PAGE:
Easter weekend is one of my favorite of the year, especially in beautiful Coastal Georgia, where the weather is usually wonderful with the promise of renewal and summer to come.
As I approach my sixth Easter in America, I still find it a little strange not to have a long four-day weekend here, because England and much of Europe treat Good Friday and Easter Monday as public holidays.
Of course, eggs are closely linked to Easter traditions, as the egg has symbolized rebirth and the spark of creation since ancient times, according to “Nectar and Ambrosia: An Encyclopaedia of Food in World Mythology” by Tamra Andrews. In fact, www.foodtimeline.org says that the number 12 is the number of Jesus’ disciples, and that eggs were sold by the dozen all the way back during Elizabethan times in the late 1500s. Add to that that the U.S. Bureau of Labor Statistics has been tracking retail sales of eggs in lots of one dozen since 1890.
Also according to www.foodtimeline.org, humans have been consuming eggs of all sorts since the dawn of history. Both fowl and reptiles lay eggs, and many different kinds of eggs were — and still are — routinely eaten in different countries. While chicken and ostrich eggs are the most popular choices, eggs from plovers, partridges, gulls, turkeys, pelicans, pigeon ducks, geese, turtles and even alligators are regular menu items somewhere in the world today.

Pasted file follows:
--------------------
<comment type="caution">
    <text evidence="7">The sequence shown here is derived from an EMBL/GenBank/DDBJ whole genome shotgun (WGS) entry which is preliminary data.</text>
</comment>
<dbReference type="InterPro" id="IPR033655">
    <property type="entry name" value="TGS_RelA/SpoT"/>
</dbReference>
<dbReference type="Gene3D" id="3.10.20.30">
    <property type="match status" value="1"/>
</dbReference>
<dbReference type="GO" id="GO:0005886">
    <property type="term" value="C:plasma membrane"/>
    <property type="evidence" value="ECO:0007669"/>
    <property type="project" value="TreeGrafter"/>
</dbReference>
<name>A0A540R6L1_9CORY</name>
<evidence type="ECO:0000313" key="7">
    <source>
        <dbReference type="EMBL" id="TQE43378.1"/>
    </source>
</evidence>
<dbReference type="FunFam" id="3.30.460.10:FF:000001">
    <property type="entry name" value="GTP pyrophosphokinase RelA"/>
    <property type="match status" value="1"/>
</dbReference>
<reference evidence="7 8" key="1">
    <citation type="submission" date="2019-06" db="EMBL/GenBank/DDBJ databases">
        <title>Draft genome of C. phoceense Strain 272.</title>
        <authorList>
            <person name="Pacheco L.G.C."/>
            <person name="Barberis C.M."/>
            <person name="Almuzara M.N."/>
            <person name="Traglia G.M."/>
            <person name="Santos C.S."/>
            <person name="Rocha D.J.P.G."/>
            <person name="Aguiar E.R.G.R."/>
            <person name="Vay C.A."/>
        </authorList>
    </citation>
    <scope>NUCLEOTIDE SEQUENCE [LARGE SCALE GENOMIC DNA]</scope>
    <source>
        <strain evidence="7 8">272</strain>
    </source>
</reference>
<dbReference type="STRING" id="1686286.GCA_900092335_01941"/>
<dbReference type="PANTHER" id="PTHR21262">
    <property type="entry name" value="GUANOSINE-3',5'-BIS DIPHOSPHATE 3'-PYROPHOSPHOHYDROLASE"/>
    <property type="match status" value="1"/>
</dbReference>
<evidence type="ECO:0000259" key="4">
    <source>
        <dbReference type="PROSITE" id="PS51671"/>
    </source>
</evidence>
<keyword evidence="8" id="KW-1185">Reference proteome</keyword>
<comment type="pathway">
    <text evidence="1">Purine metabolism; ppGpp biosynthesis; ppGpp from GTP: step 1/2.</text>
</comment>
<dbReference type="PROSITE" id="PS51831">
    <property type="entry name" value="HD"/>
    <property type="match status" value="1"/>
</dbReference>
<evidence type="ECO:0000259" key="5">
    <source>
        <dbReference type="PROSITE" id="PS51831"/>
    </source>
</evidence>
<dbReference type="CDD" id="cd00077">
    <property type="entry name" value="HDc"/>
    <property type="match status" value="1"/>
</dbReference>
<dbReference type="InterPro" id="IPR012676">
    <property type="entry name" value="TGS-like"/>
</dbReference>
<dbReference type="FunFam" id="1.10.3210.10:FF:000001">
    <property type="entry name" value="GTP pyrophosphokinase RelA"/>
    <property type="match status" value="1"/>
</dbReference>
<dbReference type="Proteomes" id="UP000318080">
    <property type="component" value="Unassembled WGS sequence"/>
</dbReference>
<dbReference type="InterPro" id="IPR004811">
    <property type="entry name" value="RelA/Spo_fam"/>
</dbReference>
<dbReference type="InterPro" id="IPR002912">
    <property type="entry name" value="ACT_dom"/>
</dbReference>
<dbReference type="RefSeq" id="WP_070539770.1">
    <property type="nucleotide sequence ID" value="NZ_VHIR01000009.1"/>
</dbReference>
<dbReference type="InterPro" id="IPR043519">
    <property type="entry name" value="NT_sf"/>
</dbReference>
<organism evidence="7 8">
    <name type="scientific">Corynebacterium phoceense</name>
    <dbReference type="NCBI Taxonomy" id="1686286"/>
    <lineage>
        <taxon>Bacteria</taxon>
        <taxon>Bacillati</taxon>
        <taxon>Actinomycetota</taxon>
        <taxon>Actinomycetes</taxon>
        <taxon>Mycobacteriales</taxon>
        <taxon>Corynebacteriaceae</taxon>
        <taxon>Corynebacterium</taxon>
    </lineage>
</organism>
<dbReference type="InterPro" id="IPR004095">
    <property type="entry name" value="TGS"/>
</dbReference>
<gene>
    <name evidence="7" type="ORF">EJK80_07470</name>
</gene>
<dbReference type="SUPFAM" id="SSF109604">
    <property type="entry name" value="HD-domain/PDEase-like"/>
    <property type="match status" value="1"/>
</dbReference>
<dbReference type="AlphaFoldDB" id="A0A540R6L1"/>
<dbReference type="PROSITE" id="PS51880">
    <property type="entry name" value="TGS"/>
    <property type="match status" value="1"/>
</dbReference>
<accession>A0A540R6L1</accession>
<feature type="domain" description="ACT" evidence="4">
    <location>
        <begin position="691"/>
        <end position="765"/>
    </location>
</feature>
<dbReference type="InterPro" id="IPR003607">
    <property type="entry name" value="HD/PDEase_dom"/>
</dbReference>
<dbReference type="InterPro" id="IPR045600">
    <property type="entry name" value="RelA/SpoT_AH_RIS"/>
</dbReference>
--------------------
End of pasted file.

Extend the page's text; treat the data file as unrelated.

The website also states that fowl domestication over time has increased the availability of eggs for people, theoretically dating to 6000 B.C. in China. According to the Encyclopedia of Food and Culture, the first domesticated chickens in the Americas are believed to have arrived during Columbus’ second voyage to the New World, in 1493.
Today, eggs are hugely popular around the world as a basis for countless recipes, including scrambled eggs, soufflés and omelets. Twentieth-century inventions range from American deviled eggs to the British Scotch egg, which is a hard-boiled egg surrounded by sausage meat, dipped in beaten raw egg, coated in breadcrumbs and deep fried. I must admit that this is not a favorite of mine, nor could it be considered health food!
Here is a bit of egg trivia: When I first started buying groceries in the United States, I was surprised to see that the majority of egg shells are a bright white here, whereas in England they are always brown. Why the difference? According to the Michigan State University Extension website, it depends on what pigment the chicken adds to the egg as it goes through the chicken’s oviduct. Also, check out a chicken’s earlobes. A chicken with white earlobes will produce white eggs.
Anybody who knows me is aware that I am a great admirer of the late Margaret Thatcher, former British prime minister and close friend and ally of Ronald Reagan. She has a great quote about eggs, albeit with a slightly pro-woman twist: “It may be the cock that crows, but it is the hen that lays the eggs!”
Whatever you are doing this Easter, may you have a happy and uplifting time.
God bless America!
Email Francis at firstname.lastname@example.org or go to www.lesleyfrancispr.com.